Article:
Hi all,

I am running a Univariate GLM. My single dependable variable is continuous
and my independent variables are categorical. I have 4 independent
variables. I want to compare models of which combination of independent
variable best explain the response variable. Could anyone tell me how
could I get the AIC or BIC values of the models in the output in SPSS.

Thank you

Nabaneeta

=====================
To manage your subscription to SPSSX-L, send a message to
[hidden email] (not to SPSSX-L), with no body text except the
command. To leave the list, send the command
SIGNOFF SPSSX-L
For a list of commands to manage subscriptions, send the command
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Re: AIC in SPSS

Bruce Weaver
Administrator
In reply to this post by Bruce Weaver
Bruce Weaver wrote
Bruce Weaver wrote
Nabaneeta Saha wrote
Hi all,

I am running a Univariate GLM. My single dependable variable is continuous
and my independent variables are categorical. I have 4 independent
variables. I want to compare models of which combination of independent
variable best explain the response variable. Could anyone tell me how
could I get the AIC or BIC values of the models in the output in SPSS.

Thank you

Nabaneeta
You'll have to "roll your own", so to speak.  I.e., compute it yourself.  For AIC, you need N, k (the number of parameters fit by the model, including the intercept), and RSS (the residual sum of squares).  For BIC, things are a bit more complicated; so unless you really want it for some reason, I'd stick with AIC (or the second order corrected version for smaller samples).

   http://en.wikipedia.org/wiki/Akaike_information_criterion
   http://en.wikipedia.org/wiki/Bayesian_information_criterion


This reminds me of something I've been meaning to suggest to the good folks at SPSS:  I think that AIC (and corrected AIC) would be very nice additions to the CURVEFIT procedure.  
On the way home, I had another idea.  If you use the MIXED procedure to run your ANOVA, it will spit out AIC, BIC, and a few other measures of fit.  Here's an example:

   http://www.angelfire.com/wv/bwhomedir/spss/mixed001.txt

HTH.

p.s. - AIC and related measures would STILL be nice additions to CURVEFIT!  
I didn't read the description of your ANOVA model carefully enough, and had in mind that it was a one-way ANOVA.  But now I see you have 4 explanatory variables.  You can still use MIXED.  Here's an example of a two-factor fully factorial model run via MIXED.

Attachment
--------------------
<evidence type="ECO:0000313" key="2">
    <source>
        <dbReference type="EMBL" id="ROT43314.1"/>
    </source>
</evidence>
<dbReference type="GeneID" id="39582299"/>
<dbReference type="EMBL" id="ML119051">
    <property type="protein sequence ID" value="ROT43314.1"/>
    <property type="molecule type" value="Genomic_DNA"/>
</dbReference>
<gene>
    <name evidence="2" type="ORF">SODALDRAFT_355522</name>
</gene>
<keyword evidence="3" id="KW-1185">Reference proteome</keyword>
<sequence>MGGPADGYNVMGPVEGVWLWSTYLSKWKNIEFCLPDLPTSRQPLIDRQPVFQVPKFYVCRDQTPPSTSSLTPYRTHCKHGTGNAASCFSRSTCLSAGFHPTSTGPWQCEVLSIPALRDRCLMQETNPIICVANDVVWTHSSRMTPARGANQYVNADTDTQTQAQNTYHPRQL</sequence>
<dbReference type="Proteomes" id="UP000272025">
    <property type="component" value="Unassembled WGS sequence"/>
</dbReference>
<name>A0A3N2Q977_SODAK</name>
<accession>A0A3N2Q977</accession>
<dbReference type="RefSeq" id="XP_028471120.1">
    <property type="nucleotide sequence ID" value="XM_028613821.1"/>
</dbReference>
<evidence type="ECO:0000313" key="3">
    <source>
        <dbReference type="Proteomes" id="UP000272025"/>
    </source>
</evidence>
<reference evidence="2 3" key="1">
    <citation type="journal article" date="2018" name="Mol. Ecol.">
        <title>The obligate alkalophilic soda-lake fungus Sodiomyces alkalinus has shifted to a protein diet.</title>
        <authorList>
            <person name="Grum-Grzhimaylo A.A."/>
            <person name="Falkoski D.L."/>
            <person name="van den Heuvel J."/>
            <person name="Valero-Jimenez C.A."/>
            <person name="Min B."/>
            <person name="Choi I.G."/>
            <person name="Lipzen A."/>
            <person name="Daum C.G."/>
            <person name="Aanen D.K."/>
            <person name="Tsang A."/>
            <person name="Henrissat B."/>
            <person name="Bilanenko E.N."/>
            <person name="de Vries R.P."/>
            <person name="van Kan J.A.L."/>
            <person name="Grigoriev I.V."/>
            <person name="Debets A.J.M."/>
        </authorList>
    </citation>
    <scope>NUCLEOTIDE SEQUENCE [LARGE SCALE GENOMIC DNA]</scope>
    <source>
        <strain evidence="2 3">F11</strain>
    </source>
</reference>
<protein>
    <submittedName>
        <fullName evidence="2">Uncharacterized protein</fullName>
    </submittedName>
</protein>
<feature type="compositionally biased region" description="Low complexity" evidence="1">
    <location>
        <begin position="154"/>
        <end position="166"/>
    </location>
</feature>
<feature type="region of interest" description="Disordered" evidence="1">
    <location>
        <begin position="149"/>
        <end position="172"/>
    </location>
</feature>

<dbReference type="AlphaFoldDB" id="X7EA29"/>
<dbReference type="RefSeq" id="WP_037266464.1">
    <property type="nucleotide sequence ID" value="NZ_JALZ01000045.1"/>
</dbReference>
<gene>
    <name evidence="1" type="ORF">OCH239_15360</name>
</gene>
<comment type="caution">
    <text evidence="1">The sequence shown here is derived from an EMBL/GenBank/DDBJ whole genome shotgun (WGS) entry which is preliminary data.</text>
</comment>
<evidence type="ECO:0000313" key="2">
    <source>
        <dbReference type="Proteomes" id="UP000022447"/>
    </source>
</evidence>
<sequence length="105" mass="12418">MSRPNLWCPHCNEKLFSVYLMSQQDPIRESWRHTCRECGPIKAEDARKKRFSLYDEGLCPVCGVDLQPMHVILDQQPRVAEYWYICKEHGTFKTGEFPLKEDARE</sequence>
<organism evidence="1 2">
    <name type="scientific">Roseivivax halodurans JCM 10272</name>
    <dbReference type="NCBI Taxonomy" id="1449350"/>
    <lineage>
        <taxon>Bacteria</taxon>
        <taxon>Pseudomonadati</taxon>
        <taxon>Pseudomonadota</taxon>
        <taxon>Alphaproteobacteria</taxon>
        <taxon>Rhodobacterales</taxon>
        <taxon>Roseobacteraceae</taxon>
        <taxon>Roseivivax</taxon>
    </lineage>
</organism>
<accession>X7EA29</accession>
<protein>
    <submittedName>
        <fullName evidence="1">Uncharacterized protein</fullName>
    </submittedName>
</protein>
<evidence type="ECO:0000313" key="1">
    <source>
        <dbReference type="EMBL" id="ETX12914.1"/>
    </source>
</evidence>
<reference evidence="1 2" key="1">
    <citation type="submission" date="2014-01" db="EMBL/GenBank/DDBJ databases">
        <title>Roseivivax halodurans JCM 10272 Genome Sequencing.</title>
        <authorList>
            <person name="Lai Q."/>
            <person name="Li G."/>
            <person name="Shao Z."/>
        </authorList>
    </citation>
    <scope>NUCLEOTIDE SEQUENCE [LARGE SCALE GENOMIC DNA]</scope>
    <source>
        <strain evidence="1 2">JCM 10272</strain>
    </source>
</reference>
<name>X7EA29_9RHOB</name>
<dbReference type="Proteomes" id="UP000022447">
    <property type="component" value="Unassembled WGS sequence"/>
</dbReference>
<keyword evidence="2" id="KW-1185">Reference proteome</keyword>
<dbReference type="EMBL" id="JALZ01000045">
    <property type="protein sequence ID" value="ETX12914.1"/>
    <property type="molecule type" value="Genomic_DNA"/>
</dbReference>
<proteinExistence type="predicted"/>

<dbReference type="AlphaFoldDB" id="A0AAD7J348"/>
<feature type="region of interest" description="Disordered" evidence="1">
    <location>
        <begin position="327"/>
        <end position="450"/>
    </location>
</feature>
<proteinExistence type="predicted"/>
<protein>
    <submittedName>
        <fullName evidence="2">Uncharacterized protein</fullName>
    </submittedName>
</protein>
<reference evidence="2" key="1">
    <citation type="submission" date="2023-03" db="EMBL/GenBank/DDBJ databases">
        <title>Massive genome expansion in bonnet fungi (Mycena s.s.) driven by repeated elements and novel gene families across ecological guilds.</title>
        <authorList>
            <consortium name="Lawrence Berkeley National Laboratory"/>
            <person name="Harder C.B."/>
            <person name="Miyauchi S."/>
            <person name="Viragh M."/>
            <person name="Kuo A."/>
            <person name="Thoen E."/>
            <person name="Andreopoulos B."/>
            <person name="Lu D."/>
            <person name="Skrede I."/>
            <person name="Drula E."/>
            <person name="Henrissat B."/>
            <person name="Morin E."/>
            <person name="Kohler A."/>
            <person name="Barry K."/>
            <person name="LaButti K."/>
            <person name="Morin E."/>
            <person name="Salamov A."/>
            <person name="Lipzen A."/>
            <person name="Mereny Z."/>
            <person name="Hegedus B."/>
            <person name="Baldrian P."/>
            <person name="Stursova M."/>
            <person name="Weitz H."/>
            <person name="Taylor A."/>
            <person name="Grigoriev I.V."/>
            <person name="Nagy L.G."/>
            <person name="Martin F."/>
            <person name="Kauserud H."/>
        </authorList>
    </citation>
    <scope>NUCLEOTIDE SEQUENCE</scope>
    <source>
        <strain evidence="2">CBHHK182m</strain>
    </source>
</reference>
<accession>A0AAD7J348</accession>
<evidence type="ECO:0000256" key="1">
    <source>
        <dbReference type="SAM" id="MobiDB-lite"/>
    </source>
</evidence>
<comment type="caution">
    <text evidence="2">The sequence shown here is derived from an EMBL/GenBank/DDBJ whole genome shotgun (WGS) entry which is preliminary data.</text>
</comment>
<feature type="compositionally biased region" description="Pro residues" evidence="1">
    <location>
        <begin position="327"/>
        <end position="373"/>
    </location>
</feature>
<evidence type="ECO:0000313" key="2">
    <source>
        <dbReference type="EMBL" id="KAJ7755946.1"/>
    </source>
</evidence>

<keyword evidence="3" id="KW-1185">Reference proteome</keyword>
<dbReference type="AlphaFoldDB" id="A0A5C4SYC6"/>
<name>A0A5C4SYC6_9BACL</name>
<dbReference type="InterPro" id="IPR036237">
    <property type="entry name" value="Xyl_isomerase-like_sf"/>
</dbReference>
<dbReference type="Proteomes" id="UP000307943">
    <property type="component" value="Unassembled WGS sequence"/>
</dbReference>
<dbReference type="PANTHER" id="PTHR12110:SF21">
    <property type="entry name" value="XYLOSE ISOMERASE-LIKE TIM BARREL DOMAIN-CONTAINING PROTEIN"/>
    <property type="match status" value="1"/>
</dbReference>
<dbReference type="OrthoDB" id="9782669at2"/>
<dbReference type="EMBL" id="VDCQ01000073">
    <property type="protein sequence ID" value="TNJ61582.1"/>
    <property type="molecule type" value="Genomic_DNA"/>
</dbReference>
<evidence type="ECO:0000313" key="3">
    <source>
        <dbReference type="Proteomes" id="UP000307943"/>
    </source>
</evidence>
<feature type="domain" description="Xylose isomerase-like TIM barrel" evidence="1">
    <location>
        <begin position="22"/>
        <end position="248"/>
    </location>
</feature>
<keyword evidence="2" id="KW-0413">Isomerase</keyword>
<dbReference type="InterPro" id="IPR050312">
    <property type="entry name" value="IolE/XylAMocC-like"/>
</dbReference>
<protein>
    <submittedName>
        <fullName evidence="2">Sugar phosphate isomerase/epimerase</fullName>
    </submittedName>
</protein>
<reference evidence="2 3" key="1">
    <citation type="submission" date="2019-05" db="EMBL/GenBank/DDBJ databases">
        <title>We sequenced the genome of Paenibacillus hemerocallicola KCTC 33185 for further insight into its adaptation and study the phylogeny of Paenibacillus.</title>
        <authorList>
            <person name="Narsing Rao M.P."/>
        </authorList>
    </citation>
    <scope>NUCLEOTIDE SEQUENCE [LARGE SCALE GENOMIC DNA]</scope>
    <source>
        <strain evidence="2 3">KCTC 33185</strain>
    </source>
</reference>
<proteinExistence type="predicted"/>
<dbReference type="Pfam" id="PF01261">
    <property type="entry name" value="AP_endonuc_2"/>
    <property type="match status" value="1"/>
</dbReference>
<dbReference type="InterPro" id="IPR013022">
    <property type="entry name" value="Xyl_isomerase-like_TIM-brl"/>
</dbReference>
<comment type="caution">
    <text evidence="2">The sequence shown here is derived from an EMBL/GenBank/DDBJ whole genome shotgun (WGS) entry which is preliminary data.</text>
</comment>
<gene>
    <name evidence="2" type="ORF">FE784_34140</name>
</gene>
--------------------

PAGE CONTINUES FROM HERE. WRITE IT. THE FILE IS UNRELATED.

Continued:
http://www.angelfire.com/wv/bwhomedir/spss/mixed002.txt

For a 4-factor model, with explanatory variables A-D, it would be something like the following, depending on whether you want the full factorial model or not:

MIXED
  Y  BY A B C D
  /FIXED = A B C D
               A*B A*C A*D B*C B*D C*D
               A*B*C A*B*D A*C*D B*C*D
               A*B*C*D | SSTYPE(3)
  /EMMEANS = TABLES(A)
  /EMMEANS = TABLES(B)
  /EMMEANS = TABLES(C)
   etc...
.
--
Bruce Weaver
bweaver@lakeheadu.ca
http://sites.google.com/a/lakeheadu.ca/bweaver/

"When all else fails, RTFM."

NOTE: My Hotmail account is not monitored regularly.
To send me an e-mail, please use the address shown above.
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Re: AIC in SPSS

Ryan Black
In reply to this post by Bruce Weaver
It is worth pointing out that the MIXED procedure uses maximum likelihood estimation instead of ordinary least squares estimation. That is, the values of the parameters are estimated by maximizing the likelihood function, not by minimizing the squared difference between the observed and predicted values. The AIC and BIC estimated via the MIXED procedure are partly based on the [log] likelihood function.
Ryan
 
On Tue, Oct 12, 2010 at 6:31 PM, Bruce Weaver <[hidden email]> wrote:
Bruce Weaver wrote:
>
>
> Nabaneeta Saha wrote:
>>
>> Hi all,
>>
>> I am running a Univariate GLM. My single dependable variable is
>> continuous
>> and my independent variables are categorical. I have 4 independent
>> variables. I want to compare models of which combination of independent